(Kanopy Streaming, November 2018) I’m not particularly receptive to the kind of downbeat intimate drama that is Michelangelo Antonioni’s La Notte, but two things in the film kept me from being completely uninterested: The depiction of Milan, resurging from the post-war years in that charming 1960s energy, and Marcello Mastroianni being always cool (as a writer!) even when playing Don Draper’s early inspiration. Jeanne Moreau is also wonderful, even if her character is in the midst of a full-fledged marital crisis with a fairly obvious destination. Otherwise, well, this is the portrait of a marriage in full disintegration, which isn’t the most cheerful of topics. The premise is made even worse by Antonioni’s typically contemplative style: there is only one exit for the characters (divorce) and the viewers (waiting until the end credits) as well. What must have been a breath of fresh air in 1961 compared to the Hollywood Golden Age has been made and remade endless times since then, so modern viewers may not find anything as fresh as then-contemporary audiences. Dull, slow-moving and depressing, La Notte is a very specific kind of film for a very specific kind of viewer.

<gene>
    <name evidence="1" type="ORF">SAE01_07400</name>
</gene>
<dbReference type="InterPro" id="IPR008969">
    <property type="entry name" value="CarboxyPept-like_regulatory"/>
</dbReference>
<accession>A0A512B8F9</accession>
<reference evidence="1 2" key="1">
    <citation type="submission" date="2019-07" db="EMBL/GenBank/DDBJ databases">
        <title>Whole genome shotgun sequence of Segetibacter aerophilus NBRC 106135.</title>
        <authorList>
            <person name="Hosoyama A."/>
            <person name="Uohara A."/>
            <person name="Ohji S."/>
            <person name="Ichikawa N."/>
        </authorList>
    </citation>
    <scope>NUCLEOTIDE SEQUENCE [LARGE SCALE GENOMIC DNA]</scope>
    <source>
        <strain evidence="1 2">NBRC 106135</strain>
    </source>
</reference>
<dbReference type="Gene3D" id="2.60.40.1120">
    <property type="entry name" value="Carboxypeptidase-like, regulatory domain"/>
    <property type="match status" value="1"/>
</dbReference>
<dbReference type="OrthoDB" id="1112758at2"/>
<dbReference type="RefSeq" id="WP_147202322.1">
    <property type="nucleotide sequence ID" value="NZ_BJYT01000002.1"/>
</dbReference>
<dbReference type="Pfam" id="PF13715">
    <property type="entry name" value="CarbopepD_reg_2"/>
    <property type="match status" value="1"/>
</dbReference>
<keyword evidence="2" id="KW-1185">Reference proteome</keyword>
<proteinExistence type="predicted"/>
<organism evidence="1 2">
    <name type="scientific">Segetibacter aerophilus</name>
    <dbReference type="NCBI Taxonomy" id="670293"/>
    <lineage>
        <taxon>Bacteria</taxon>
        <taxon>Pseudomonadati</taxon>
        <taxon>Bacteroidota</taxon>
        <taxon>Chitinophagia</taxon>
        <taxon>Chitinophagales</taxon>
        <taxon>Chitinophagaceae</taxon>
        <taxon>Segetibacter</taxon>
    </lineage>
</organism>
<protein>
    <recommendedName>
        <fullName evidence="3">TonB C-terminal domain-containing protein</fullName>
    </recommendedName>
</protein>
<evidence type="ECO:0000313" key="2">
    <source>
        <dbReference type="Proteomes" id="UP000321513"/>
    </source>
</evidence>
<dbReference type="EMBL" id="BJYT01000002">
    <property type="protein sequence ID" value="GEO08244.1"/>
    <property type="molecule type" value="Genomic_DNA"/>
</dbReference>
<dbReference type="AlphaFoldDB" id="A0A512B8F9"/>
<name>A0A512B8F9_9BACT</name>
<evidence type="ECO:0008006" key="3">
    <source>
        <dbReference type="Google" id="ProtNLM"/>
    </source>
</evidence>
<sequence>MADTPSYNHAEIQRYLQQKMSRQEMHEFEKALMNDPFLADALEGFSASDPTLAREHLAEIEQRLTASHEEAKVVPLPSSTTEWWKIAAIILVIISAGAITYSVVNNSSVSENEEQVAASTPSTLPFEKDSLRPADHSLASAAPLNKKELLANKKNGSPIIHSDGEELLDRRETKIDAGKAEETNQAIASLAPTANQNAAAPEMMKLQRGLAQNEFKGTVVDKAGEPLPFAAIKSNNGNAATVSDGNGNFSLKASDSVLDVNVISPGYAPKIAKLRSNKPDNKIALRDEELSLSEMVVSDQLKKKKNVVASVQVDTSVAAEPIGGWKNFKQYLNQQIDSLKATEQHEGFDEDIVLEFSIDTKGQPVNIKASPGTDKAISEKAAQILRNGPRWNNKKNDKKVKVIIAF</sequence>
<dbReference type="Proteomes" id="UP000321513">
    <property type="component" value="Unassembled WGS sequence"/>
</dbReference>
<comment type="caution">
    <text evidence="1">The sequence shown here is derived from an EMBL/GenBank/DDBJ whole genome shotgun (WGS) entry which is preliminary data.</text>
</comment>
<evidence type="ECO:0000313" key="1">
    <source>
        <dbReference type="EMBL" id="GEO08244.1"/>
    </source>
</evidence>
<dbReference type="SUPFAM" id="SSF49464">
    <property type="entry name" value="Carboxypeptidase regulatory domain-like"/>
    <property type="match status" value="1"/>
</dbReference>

(On Cable TV, October 2018) Some movies are best appreciated with as much context as possible. Heck, a few movies are best appreciated having already seen the films they inspired, and writer/director Michelangelo Antonioni’s Blowup is one of the best examples of them. Seen cold without any knowledge of cinematic history or later movies it inspired, it’s nothing short of infuriating. First we have a photographer living the late-sixties Swingin’ London lifestyle, taking pictures of supermodels and occasionally having threesomes with them. Then our photographer stumbles upon what very well may be a murder mystery which develops into a full-blown conspiracy when evidence of the crime disappears. Then the film concludes with an envoi that clashes with the tone(s) of the film and does not resolve anything. You’d be forgiven for wanting to set the film alight after such an inconclusive experience. But you should not see Blowup absolutely cold. You should know that it was one of the defining films of the 1960s in definitely breaking down the Hays Code that held back American cinema from 1934 to 1966—when it was released in the United States with graphic depiction of sex and nudity and no official consequences, Hollywood understood that the Production Code was dead, and that paved the way to the New Hollywood what would change cinema forever. In addition to this historical importance, that sense of atonal exasperation felt at the end of the movie would lead very different filmmakers to make two very different films based on Blowup’s two halves: In 1983, Brian de Palma would re-use the film’s thriller-based second half as the basis for Blow-Out, which really digs into the conspiracy angle to its natural conclusion, whereas in 1997, Mike Myers would re-use much of the first half of the film as a basis for Austin Powers’s shagalicious lifestyle. Having seen those movies before Blowup means that we’ve been provided a conclusion of sort to Antonioni’s unfinished work, and makes the film feel far less irritating. It may not be the best way to enjoy this film, but as someone who’s naturally not a good audience for the kind of European art-house film that Blowup aspires to (despite solid genre elements), then it’s probably the best I can hope for.